Don’t stop until EMTs arrive.

If this seems daunting to you, or if you’d like to know how to adjust CPR for infants and children, get some training. Numerous organizations offer CPR classes, which typically can be completed in a couple of hours.

Two ways to find training are to search the American Red Cross’ lineup of classes or to consult the American Heart Assn.’s roster of approved training centers.

Costs range from less than $40 to more than $100, depending on how many lifesaving skills are being taught. The lower-priced classes tend to offer instruction online only.

If you want a certificate showing that you’ve met federal Occupational Health and Safety Administration standards, you’ll need at least some hands-on training. Such certificates are good for two years before they need to be renewed, according to the Red Cross.

What’s an AED?

Providing chest compressions can keep someone alive, but it can’t restart a heart that went into sudden cardiac arrest, medical experts say. For that, you’ll need an automated external defibrillator to deliver electric shocks that can restore heartbeat.

According to the heart association, people who suffer cardiac arrest in a public place are more than twice as likely to survive if a bystander restarts their heart with an AED before first responders arrive. That finding came from a Canadian study published in 2018, which found that 60% of the cardiac arrests experienced outside a hospital could be treated with an AED (though not all of them were).


AEDs can analyze whether a person’s collapse was caused by a wildly irregular heart rhythm or complete cardiac arrest, then administer the right kind of shock. As with CPR, time is of the essence; the sooner the defibrillator does its thing, the greater the chance of recovery.

Damar Hamlin collapses and receives CPR on field during game against Cincinnati Bengals. He is in critical condition.

Jan. 3, 2023

The Red Cross’ website suggests these steps for using an AED on an adult or a child at least 8 years old and weighing at least 55 pounds:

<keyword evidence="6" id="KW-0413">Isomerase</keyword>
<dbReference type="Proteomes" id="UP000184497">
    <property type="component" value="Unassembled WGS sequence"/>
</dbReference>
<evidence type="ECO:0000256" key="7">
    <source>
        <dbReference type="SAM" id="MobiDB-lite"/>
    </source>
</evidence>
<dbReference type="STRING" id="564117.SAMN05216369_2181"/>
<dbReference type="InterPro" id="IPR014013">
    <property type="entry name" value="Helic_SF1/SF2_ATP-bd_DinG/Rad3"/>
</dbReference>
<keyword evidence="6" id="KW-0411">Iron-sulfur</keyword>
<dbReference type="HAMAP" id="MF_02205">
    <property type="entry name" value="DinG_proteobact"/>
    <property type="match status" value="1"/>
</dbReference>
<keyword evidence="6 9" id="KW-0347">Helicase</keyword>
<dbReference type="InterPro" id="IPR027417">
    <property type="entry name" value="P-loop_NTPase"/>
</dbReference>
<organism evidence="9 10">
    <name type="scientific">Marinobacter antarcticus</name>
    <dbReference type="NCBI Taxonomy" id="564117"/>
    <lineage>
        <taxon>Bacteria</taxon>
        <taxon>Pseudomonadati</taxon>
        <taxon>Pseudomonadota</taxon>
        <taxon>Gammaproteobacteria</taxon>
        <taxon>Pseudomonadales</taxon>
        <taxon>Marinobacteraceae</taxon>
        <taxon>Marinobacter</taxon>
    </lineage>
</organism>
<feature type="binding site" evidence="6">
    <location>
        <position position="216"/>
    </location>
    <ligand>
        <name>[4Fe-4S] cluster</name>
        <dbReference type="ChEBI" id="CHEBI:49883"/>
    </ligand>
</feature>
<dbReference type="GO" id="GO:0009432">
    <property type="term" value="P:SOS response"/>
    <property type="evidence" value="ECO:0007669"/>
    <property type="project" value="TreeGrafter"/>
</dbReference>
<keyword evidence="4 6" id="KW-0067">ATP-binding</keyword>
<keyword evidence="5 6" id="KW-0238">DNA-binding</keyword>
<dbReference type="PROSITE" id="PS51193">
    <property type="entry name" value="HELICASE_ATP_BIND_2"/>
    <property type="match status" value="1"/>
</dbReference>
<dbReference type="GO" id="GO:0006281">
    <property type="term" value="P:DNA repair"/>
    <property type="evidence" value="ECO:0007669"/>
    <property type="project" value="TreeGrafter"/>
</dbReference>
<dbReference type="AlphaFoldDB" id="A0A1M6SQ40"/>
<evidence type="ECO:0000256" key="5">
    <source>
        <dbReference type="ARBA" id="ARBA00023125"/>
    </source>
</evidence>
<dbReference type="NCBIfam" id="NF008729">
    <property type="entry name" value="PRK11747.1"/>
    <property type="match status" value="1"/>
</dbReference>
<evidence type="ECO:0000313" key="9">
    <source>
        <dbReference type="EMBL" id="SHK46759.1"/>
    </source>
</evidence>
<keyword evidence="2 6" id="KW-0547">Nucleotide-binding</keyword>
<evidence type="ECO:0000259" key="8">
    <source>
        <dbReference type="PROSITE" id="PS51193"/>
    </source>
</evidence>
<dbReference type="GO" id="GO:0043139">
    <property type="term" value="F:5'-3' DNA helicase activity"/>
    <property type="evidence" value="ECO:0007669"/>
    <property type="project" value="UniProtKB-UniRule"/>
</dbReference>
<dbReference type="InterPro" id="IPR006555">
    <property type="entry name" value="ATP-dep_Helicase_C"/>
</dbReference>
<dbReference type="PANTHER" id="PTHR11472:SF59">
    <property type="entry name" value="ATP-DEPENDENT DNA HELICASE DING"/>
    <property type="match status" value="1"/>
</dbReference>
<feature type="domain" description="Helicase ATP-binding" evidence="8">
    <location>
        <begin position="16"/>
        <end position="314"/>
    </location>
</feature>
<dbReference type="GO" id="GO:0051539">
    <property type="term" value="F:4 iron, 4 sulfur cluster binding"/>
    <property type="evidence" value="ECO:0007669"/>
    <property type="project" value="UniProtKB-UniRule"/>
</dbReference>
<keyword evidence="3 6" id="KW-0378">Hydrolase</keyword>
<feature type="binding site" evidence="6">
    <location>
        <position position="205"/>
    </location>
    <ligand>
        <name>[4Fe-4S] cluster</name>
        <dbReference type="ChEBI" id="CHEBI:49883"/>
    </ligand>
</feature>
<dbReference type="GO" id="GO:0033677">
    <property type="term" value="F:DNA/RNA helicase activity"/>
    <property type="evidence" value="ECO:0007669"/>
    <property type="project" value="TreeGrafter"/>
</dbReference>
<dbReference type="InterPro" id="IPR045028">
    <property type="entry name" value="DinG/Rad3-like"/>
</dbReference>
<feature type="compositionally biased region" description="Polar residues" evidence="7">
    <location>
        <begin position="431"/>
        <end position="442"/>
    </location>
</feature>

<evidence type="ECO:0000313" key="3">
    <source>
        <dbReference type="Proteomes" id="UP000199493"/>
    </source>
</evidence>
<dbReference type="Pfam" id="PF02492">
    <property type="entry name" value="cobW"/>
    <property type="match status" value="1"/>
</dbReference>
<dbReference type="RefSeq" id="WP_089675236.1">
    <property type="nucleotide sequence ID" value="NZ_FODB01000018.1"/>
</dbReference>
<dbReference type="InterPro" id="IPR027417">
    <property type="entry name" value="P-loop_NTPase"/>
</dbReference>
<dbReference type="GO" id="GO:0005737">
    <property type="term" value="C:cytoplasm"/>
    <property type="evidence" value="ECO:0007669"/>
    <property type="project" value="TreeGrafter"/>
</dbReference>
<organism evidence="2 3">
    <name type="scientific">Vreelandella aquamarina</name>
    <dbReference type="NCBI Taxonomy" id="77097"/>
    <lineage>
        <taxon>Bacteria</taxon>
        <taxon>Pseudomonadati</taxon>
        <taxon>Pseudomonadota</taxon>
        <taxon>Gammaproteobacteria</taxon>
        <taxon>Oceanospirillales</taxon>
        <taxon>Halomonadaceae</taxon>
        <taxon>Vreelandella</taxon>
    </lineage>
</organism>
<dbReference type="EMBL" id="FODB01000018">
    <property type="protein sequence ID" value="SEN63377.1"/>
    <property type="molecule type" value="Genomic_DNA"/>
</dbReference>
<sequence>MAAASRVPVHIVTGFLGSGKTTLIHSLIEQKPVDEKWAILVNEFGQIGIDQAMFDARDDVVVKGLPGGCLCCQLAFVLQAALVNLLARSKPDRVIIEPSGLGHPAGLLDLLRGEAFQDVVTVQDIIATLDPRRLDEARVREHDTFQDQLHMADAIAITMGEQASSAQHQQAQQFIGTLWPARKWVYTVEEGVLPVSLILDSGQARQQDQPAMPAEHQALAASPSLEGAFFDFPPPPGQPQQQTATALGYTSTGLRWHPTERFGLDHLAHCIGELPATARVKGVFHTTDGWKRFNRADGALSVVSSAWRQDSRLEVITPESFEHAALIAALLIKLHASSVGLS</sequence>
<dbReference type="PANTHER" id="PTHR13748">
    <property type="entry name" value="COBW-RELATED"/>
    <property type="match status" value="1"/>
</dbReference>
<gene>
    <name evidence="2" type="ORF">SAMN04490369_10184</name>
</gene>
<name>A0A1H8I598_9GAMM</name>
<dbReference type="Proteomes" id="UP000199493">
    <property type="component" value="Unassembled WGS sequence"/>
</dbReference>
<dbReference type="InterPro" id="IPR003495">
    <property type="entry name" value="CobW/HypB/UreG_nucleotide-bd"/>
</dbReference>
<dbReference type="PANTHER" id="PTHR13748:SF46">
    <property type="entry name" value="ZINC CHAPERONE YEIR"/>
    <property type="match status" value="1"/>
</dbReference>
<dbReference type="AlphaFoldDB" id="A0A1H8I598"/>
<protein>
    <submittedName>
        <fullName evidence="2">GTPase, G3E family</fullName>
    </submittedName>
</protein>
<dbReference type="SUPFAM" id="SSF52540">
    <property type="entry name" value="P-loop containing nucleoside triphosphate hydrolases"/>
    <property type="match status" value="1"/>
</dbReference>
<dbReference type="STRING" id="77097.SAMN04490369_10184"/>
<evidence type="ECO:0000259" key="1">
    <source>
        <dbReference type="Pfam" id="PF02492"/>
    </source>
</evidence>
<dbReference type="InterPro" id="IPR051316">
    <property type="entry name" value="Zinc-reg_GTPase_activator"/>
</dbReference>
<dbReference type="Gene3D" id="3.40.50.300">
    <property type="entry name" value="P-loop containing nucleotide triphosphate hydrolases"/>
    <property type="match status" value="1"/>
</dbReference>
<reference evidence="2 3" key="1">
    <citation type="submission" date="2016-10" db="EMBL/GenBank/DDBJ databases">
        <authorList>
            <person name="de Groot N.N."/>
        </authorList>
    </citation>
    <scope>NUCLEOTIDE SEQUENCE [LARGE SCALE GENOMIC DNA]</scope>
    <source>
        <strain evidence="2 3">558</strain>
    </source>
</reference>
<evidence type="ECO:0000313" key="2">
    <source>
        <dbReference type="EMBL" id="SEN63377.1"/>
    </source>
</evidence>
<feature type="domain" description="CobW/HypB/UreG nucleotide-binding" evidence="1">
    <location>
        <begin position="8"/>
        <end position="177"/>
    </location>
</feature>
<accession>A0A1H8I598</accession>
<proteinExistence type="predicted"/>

• After turning the device on, remove all clothing covering the person’s chest and wipe away any moisture.
  • The device’s two pads cannot touch; one goes on the upper right side of the chest and the other on the lower left side, a few inches below the armpit (or on the back between the shoulder blades, if necessary to keep the pads from touching).
  • After making sure the pads are connected to the AED, let the device do its analysis and prepare to deliver the shock. Then make sure no one is touching the person, say “clear” and hit the shock button. Afterward, immediately resume CPR.

Again, if this seems daunting, you can get trained on AED use as part of a CPR class. You can find a class through the Red Cross, the American Heart Assn. or by searching online for “CPR and AED training near me.”

AEDs are mounted in many public places, including offices, schools, shopping malls, grocery stores and airports, the Food and Drug Administration advises. Sadly, you cannot search for them on Google Maps.

Do I need to worry about getting sued?

Not if you try to help in good faith. California law protects people who provide emergency and non-emergency help from being sued as long as the aid is provided for free and does not involve “an act or omission constituting gross negligence or willful or wanton misconduct.”